(each one at the end of a differ-
ent time slot). The adversary wins the game if, im-
personating the IA, he denies payment to SP
in a
execution, and also convinces the Trusted Party that
he already paid SP
in that time slot, or that some of
s tokens are invalid or have been refunded.
Fairness for the Issuing Authority IA. Consider an
adversary corrupting a set of users and some (possibly
all) service providers. Let n
be the number of tokens
sold by the IA until the end of time slot t, and let n
the total number of tokens paid (directly by an execu-
tion of
or forced by the Trusted Party in
by the IA in all time slots t
such that t
t. Then,
assuming that a polynomial number of concurrent ex-
ecutions of
on adaptively chosen inputs occur, the proba-
bility that n
> n
is negligible.
Essentially, fairness for the IA means that the only
valid tokens in the system are the ones generated in a
successful execution of
, and that the IA
will never pay twice for a given token. The first con-
dition can be seen as a kind of token unforgeability,
while the second requirement relies on the fairness of
protocols, and on the fact that tokens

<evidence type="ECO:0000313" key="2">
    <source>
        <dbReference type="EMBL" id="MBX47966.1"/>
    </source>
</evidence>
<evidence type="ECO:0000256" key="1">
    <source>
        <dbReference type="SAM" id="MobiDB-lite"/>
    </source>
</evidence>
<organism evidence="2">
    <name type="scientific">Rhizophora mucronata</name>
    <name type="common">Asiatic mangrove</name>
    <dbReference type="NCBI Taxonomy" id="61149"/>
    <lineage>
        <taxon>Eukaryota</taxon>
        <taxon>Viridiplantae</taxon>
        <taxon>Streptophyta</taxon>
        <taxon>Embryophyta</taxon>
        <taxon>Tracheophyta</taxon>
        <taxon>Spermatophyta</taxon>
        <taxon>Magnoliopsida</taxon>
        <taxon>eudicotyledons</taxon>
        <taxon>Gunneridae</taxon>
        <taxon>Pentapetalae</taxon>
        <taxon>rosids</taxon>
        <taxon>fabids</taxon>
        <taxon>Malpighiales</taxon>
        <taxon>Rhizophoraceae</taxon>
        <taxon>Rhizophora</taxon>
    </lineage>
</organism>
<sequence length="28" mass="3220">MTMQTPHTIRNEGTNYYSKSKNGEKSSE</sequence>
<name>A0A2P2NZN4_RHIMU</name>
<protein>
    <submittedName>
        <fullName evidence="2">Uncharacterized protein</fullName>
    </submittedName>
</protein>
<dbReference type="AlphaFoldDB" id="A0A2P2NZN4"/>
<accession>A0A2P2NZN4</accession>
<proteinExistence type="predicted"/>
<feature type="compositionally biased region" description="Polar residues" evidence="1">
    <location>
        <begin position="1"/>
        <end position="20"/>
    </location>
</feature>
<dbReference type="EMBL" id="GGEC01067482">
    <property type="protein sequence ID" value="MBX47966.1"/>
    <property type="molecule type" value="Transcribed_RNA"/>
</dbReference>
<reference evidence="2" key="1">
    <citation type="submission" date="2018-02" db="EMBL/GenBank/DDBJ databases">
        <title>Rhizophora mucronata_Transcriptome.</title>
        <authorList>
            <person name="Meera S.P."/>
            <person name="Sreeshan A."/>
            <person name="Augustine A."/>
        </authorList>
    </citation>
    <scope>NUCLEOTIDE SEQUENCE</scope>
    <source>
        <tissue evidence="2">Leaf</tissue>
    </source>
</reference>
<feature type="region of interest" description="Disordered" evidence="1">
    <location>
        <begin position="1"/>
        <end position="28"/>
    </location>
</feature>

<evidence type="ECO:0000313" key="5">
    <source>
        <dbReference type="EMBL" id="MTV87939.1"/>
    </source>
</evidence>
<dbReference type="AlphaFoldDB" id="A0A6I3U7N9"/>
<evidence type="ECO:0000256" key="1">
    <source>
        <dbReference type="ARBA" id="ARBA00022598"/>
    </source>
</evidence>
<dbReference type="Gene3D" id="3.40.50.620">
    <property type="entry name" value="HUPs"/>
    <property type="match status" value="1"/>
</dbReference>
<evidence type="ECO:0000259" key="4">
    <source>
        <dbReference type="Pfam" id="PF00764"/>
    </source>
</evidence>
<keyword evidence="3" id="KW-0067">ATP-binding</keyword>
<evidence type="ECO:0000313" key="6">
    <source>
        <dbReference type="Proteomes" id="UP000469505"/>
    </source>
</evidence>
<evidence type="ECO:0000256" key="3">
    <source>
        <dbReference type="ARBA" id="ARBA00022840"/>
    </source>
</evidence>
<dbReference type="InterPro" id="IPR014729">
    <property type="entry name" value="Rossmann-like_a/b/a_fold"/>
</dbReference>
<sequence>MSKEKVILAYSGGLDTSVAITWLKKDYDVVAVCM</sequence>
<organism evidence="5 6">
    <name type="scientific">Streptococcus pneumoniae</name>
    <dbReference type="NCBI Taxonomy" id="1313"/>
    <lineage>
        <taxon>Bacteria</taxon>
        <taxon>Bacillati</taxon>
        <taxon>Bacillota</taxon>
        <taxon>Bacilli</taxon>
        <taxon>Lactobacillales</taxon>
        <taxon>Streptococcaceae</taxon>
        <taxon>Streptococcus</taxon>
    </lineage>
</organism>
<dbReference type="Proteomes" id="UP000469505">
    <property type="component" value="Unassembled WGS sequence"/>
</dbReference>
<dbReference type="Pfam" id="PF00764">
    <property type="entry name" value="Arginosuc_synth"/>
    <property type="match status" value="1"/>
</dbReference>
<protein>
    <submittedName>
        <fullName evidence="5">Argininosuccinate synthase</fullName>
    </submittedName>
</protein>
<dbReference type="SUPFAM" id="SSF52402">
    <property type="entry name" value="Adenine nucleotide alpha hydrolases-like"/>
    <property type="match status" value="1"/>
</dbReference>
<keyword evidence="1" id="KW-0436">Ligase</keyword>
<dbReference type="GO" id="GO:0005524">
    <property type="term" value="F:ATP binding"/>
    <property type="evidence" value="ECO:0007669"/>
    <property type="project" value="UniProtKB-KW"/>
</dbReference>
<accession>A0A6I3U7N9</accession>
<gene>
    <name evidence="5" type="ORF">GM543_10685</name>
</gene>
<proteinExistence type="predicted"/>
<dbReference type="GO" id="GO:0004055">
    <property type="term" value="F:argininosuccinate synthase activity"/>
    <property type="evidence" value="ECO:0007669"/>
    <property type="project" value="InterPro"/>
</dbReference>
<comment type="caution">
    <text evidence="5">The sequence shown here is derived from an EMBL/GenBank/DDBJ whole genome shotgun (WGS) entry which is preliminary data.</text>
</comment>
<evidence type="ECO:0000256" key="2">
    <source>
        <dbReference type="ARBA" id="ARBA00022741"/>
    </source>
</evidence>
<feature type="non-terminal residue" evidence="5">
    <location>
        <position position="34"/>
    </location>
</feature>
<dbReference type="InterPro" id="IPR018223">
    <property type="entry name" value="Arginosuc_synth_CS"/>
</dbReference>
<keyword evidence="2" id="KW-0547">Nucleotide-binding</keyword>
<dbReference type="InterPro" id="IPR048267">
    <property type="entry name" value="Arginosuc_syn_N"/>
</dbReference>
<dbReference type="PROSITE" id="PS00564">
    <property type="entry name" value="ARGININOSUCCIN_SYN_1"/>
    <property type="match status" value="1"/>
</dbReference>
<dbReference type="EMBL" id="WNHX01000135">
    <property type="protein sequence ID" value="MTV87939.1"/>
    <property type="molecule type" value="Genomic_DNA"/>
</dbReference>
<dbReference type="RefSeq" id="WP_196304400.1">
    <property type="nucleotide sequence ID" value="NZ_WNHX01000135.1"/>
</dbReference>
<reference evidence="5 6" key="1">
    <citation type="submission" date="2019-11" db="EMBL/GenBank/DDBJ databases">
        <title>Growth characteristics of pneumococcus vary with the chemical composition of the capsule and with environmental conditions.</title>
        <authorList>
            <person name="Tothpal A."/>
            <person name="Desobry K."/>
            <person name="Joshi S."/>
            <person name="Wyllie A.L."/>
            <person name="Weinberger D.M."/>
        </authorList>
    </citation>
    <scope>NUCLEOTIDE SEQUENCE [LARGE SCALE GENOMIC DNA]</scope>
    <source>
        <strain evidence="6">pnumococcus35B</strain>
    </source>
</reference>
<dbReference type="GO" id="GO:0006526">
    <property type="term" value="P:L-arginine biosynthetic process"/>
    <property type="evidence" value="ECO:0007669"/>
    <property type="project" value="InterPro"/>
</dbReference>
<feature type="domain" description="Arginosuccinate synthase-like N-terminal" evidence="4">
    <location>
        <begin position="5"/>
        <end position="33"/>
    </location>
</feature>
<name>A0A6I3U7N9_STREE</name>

are bound to specific service providers and time slots.
Anonymity for User’s Services. Consider the fol-
lowing indistinguishability game between an adver-
sary A , corrupting all parties (i.e., the IA, all users and
all service providers) in the system, and a challenger
C .
A runs
and sends to C all the public infor-
mation about the users, the service providers and
the IA. During the whole game A may execute
polynomially many instances of the
protocols. Notice that, in
particular A learns the user’s private output of
A chooses two (possibly equal) service providers’
identities, SP
and SP
, and two (possibly equal)
user’s identities, U
and U
, and sends the choice
to C along with the internal state (including all the
secret information) of U
and U
C flips a fair coin b {0,1} and prepares him-
self to run two (possibly concurrent) instances of
, one as U
and the other as U
where A acts as the IA. To that end, C marks the
protocol instance corresponding to U
as the tar-
get one, and uses as private input (SP
,t), where t
is the only time slot is considered in this game.
The other instance’s private input is (SP